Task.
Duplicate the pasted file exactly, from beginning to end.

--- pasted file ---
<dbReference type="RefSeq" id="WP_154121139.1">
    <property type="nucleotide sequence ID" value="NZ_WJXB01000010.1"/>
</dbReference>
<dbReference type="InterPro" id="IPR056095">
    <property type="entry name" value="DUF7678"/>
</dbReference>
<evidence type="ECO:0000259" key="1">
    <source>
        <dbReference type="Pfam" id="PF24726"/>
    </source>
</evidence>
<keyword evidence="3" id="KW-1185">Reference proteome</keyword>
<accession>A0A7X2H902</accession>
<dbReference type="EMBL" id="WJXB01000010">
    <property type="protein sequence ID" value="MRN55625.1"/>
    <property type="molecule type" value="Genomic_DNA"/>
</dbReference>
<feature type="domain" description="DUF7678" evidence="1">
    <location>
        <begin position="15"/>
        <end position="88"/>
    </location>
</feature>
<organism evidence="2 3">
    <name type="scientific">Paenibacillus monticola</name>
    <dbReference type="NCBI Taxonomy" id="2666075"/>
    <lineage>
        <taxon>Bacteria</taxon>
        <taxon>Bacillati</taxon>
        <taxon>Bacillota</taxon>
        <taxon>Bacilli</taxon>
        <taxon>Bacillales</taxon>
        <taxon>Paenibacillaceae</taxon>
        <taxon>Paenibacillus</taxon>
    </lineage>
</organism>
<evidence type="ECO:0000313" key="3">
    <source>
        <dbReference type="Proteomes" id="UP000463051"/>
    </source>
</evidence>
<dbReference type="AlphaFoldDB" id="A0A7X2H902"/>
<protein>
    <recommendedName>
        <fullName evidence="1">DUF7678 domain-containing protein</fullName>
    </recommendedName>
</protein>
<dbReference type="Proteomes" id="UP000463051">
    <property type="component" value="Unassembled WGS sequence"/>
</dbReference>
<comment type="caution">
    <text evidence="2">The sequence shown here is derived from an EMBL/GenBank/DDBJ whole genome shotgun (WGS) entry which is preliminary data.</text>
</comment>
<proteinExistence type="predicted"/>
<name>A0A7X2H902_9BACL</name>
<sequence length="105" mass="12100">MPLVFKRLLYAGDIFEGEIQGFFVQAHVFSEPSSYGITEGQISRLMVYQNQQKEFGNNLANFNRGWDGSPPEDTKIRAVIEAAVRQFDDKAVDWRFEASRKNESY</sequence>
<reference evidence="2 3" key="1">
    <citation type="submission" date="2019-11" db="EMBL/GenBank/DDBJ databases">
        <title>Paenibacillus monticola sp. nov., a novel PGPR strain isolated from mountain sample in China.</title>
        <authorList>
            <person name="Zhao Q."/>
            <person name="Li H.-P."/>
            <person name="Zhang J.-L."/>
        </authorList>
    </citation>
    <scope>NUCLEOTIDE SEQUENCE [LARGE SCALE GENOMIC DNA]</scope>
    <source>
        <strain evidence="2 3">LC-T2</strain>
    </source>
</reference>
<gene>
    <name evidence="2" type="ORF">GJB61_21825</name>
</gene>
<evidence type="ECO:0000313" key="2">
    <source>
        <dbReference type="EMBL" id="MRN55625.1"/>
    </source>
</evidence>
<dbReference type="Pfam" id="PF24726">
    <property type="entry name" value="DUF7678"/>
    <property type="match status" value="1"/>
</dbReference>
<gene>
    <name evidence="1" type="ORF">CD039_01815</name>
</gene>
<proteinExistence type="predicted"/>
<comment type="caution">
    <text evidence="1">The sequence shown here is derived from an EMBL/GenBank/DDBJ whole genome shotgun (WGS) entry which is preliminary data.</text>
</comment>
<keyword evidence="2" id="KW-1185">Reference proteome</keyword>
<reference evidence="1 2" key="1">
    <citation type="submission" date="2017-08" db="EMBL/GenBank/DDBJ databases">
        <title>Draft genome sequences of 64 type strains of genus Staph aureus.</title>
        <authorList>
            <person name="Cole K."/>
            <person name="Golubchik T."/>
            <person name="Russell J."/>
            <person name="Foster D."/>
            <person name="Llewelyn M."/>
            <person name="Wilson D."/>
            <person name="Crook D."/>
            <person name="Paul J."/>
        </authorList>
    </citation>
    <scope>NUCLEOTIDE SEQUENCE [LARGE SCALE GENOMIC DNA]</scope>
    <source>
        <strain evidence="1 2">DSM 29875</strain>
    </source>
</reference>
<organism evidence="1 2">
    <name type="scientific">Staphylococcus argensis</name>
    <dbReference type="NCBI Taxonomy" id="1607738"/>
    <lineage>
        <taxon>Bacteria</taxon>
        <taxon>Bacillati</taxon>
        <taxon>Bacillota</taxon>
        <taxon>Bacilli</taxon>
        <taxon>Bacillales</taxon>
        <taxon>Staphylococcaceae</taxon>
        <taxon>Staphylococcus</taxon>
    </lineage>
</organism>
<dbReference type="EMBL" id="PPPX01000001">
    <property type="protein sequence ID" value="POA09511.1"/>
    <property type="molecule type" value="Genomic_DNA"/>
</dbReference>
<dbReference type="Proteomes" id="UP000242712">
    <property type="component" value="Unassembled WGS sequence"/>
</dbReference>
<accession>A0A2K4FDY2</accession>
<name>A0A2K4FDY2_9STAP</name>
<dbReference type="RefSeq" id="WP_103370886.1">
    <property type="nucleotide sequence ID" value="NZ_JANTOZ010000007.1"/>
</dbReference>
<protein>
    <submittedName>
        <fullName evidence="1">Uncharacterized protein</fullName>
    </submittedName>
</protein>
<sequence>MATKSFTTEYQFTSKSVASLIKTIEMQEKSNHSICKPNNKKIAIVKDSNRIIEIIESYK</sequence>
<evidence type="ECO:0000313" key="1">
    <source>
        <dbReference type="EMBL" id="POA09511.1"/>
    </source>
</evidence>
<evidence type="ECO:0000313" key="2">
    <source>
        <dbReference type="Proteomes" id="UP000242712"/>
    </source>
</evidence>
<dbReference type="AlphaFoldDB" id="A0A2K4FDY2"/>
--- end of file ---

<dbReference type="RefSeq" id="WP_154121139.1">
    <property type="nucleotide sequence ID" value="NZ_WJXB01000010.1"/>
</dbReference>
<dbReference type="InterPro" id="IPR056095">
    <property type="entry name" value="DUF7678"/>
</dbReference>
<evidence type="ECO:0000259" key="1">
    <source>
        <dbReference type="Pfam" id="PF24726"/>
    </source>
</evidence>
<keyword evidence="3" id="KW-1185">Reference proteome</keyword>
<accession>A0A7X2H902</accession>
<dbReference type="EMBL" id="WJXB01000010">
    <property type="protein sequence ID" value="MRN55625.1"/>
    <property type="molecule type" value="Genomic_DNA"/>
</dbReference>
<feature type="domain" description="DUF7678" evidence="1">
    <location>
        <begin position="15"/>
        <end position="88"/>
    </location>
</feature>
<organism evidence="2 3">
    <name type="scientific">Paenibacillus monticola</name>
    <dbReference type="NCBI Taxonomy" id="2666075"/>
    <lineage>
        <taxon>Bacteria</taxon>
        <taxon>Bacillati</taxon>
        <taxon>Bacillota</taxon>
        <taxon>Bacilli</taxon>
        <taxon>Bacillales</taxon>
        <taxon>Paenibacillaceae</taxon>
        <taxon>Paenibacillus</taxon>
    </lineage>
</organism>
<evidence type="ECO:0000313" key="3">
    <source>
        <dbReference type="Proteomes" id="UP000463051"/>
    </source>
</evidence>
<dbReference type="AlphaFoldDB" id="A0A7X2H902"/>
<protein>
    <recommendedName>
        <fullName evidence="1">DUF7678 domain-containing protein</fullName>
    </recommendedName>
</protein>
<dbReference type="Proteomes" id="UP000463051">
    <property type="component" value="Unassembled WGS sequence"/>
</dbReference>
<comment type="caution">
    <text evidence="2">The sequence shown here is derived from an EMBL/GenBank/DDBJ whole genome shotgun (WGS) entry which is preliminary data.</text>
</comment>
<proteinExistence type="predicted"/>
<name>A0A7X2H902_9BACL</name>
<sequence length="105" mass="12100">MPLVFKRLLYAGDIFEGEIQGFFVQAHVFSEPSSYGITEGQISRLMVYQNQQKEFGNNLANFNRGWDGSPPEDTKIRAVIEAAVRQFDDKAVDWRFEASRKNESY</sequence>
<reference evidence="2 3" key="1">
    <citation type="submission" date="2019-11" db="EMBL/GenBank/DDBJ databases">
        <title>Paenibacillus monticola sp. nov., a novel PGPR strain isolated from mountain sample in China.</title>
        <authorList>
            <person name="Zhao Q."/>
            <person name="Li H.-P."/>
            <person name="Zhang J.-L."/>
        </authorList>
    </citation>
    <scope>NUCLEOTIDE SEQUENCE [LARGE SCALE GENOMIC DNA]</scope>
    <source>
        <strain evidence="2 3">LC-T2</strain>
    </source>
</reference>
<gene>
    <name evidence="2" type="ORF">GJB61_21825</name>
</gene>
<evidence type="ECO:0000313" key="2">
    <source>
        <dbReference type="EMBL" id="MRN55625.1"/>
    </source>
</evidence>
<dbReference type="Pfam" id="PF24726">
    <property type="entry name" value="DUF7678"/>
    <property type="match status" value="1"/>
</dbReference>
<gene>
    <name evidence="1" type="ORF">CD039_01815</name>
</gene>
<proteinExistence type="predicted"/>
<comment type="caution">
    <text evidence="1">The sequence shown here is derived from an EMBL/GenBank/DDBJ whole genome shotgun (WGS) entry which is preliminary data.</text>
</comment>
<keyword evidence="2" id="KW-1185">Reference proteome</keyword>
<reference evidence="1 2" key="1">
    <citation type="submission" date="2017-08" db="EMBL/GenBank/DDBJ databases">
        <title>Draft genome sequences of 64 type strains of genus Staph aureus.</title>
        <authorList>
            <person name="Cole K."/>
            <person name="Golubchik T."/>
            <person name="Russell J."/>
            <person name="Foster D."/>
            <person name="Llewelyn M."/>
            <person name="Wilson D."/>
            <person name="Crook D."/>
            <person name="Paul J."/>
        </authorList>
    </citation>
    <scope>NUCLEOTIDE SEQUENCE [LARGE SCALE GENOMIC DNA]</scope>
    <source>
        <strain evidence="1 2">DSM 29875</strain>
    </source>
</reference>
<organism evidence="1 2">
    <name type="scientific">Staphylococcus argensis</name>
    <dbReference type="NCBI Taxonomy" id="1607738"/>
    <lineage>
        <taxon>Bacteria</taxon>
        <taxon>Bacillati</taxon>
        <taxon>Bacillota</taxon>
        <taxon>Bacilli</taxon>
        <taxon>Bacillales</taxon>
        <taxon>Staphylococcaceae</taxon>
        <taxon>Staphylococcus</taxon>
    </lineage>
</organism>
<dbReference type="EMBL" id="PPPX01000001">
    <property type="protein sequence ID" value="POA09511.1"/>
    <property type="molecule type" value="Genomic_DNA"/>
</dbReference>
<dbReference type="Proteomes" id="UP000242712">
    <property type="component" value="Unassembled WGS sequence"/>
</dbReference>
<accession>A0A2K4FDY2</accession>
<name>A0A2K4FDY2_9STAP</name>
<dbReference type="RefSeq" id="WP_103370886.1">
    <property type="nucleotide sequence ID" value="NZ_JANTOZ010000007.1"/>
</dbReference>
<protein>
    <submittedName>
        <fullName evidence="1">Uncharacterized protein</fullName>
    </submittedName>
</protein>
<sequence>MATKSFTTEYQFTSKSVASLIKTIEMQEKSNHSICKPNNKKIAIVKDSNRIIEIIESYK</sequence>
<evidence type="ECO:0000313" key="1">
    <source>
        <dbReference type="EMBL" id="POA09511.1"/>
    </source>
</evidence>
<evidence type="ECO:0000313" key="2">
    <source>
        <dbReference type="Proteomes" id="UP000242712"/>
    </source>
</evidence>
<dbReference type="AlphaFoldDB" id="A0A2K4FDY2"/>